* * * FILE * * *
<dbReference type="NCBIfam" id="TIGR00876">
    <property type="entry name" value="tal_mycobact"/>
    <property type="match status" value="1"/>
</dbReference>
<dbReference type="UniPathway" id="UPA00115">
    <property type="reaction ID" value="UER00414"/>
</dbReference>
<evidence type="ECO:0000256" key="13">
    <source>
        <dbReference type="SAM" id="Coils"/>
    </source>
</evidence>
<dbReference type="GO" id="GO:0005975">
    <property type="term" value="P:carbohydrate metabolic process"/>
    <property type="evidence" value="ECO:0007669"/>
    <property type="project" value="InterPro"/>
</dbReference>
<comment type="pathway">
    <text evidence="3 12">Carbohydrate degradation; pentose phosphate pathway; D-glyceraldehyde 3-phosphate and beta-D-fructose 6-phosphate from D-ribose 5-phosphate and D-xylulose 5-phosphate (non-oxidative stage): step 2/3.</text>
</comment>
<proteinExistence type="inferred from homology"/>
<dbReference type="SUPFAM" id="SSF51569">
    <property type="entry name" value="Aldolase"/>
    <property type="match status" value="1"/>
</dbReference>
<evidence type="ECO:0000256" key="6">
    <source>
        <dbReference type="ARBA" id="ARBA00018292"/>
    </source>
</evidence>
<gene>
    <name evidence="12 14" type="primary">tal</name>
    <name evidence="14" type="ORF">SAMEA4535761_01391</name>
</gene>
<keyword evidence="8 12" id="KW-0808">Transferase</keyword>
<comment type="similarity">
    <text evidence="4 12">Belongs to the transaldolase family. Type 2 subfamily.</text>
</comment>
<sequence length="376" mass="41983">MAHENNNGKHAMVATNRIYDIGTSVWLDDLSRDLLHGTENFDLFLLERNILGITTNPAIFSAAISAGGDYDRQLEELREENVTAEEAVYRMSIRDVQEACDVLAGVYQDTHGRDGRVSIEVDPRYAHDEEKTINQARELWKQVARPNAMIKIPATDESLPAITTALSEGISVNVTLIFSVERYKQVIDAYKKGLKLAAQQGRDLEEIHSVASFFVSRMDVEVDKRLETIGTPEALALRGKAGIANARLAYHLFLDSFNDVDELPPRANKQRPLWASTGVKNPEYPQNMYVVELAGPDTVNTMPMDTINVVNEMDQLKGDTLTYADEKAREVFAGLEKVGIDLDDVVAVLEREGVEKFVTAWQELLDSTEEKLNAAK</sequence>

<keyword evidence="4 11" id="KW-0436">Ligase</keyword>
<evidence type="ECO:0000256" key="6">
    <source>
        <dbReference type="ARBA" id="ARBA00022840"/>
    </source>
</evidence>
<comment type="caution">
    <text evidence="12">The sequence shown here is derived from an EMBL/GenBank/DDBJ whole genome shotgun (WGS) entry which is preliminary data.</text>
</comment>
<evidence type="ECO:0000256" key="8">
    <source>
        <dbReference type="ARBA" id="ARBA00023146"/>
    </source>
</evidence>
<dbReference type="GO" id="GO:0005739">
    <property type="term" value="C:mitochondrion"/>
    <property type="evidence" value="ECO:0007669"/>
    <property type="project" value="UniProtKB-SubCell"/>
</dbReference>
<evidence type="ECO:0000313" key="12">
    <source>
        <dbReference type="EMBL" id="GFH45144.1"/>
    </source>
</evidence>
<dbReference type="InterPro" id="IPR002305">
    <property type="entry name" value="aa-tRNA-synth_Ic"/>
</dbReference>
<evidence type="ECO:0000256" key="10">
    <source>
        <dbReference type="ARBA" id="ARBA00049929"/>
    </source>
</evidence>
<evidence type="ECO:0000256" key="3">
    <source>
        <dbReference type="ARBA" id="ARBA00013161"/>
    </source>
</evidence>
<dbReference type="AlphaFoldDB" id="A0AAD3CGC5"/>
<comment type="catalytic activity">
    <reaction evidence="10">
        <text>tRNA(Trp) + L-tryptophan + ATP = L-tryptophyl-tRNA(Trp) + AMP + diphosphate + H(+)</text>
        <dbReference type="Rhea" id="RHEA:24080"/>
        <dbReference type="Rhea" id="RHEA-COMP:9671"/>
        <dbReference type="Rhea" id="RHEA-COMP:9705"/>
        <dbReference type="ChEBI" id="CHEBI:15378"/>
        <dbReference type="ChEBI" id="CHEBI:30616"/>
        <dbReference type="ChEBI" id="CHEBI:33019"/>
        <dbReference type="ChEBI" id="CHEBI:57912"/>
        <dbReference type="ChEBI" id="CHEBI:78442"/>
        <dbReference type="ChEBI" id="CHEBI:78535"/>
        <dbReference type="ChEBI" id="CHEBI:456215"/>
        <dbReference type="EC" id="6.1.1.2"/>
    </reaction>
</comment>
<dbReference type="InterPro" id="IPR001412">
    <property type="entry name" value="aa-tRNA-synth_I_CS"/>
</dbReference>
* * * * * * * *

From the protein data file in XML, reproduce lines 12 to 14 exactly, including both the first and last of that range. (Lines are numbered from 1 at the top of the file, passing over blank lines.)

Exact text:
</evidence>
<dbReference type="GO" id="GO:0005975">
    <property type="term" value="P:carbohydrate metabolic process"/>